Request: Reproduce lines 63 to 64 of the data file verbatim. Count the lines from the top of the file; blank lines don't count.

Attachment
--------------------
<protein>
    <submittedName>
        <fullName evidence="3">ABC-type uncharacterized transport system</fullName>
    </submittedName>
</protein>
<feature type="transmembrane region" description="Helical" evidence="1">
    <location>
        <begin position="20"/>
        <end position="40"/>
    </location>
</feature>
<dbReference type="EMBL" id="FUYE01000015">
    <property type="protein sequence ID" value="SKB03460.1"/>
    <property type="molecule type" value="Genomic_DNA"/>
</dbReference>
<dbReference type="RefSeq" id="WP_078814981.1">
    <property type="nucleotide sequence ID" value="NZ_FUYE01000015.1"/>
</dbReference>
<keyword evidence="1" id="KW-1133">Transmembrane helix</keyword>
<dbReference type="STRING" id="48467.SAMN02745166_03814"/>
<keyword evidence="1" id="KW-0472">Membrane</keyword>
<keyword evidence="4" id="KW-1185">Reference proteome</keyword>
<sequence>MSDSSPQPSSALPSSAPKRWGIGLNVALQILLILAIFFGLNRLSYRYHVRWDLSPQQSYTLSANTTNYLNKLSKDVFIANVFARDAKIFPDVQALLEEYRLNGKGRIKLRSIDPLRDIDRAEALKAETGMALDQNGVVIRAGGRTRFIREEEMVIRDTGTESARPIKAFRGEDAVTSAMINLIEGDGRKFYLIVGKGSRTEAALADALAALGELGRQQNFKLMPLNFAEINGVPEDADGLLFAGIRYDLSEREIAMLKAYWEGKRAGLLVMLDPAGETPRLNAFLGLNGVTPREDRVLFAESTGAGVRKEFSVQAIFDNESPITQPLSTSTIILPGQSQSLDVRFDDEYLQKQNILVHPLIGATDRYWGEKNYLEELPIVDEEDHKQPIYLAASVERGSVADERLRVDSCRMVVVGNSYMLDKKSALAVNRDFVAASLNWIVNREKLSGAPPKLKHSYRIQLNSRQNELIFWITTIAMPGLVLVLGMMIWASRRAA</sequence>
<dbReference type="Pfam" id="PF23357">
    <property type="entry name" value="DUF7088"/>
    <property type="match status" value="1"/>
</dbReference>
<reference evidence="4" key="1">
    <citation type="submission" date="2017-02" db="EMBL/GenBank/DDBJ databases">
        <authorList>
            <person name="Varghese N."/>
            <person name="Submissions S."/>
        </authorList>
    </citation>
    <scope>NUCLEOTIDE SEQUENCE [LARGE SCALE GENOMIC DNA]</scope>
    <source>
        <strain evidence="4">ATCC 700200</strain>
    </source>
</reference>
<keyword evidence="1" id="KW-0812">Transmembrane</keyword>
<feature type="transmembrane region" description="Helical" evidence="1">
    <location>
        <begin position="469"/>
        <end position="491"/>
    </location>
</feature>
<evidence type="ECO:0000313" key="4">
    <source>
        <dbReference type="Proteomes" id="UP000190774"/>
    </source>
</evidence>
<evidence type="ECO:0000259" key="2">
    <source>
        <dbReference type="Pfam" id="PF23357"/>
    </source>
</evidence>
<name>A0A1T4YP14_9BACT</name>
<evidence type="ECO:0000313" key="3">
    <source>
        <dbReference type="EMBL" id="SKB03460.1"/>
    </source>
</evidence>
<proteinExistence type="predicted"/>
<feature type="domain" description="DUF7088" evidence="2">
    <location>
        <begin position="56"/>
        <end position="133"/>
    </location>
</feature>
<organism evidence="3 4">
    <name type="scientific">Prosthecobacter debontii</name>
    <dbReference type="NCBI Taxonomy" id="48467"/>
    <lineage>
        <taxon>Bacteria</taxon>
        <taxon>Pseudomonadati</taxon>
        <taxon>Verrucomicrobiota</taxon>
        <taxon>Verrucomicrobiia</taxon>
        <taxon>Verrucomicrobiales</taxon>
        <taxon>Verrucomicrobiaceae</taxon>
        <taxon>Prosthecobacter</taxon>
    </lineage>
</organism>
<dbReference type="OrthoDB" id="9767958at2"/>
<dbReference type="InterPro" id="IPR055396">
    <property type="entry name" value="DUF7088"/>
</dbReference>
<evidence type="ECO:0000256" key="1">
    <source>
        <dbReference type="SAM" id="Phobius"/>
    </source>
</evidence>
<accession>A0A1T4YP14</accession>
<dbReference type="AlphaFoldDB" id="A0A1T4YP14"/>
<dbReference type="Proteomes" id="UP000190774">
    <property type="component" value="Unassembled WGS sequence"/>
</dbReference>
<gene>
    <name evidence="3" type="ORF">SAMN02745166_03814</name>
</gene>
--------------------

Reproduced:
<proteinExistence type="predicted"/>
<feature type="domain" description="DUF7088" evidence="2">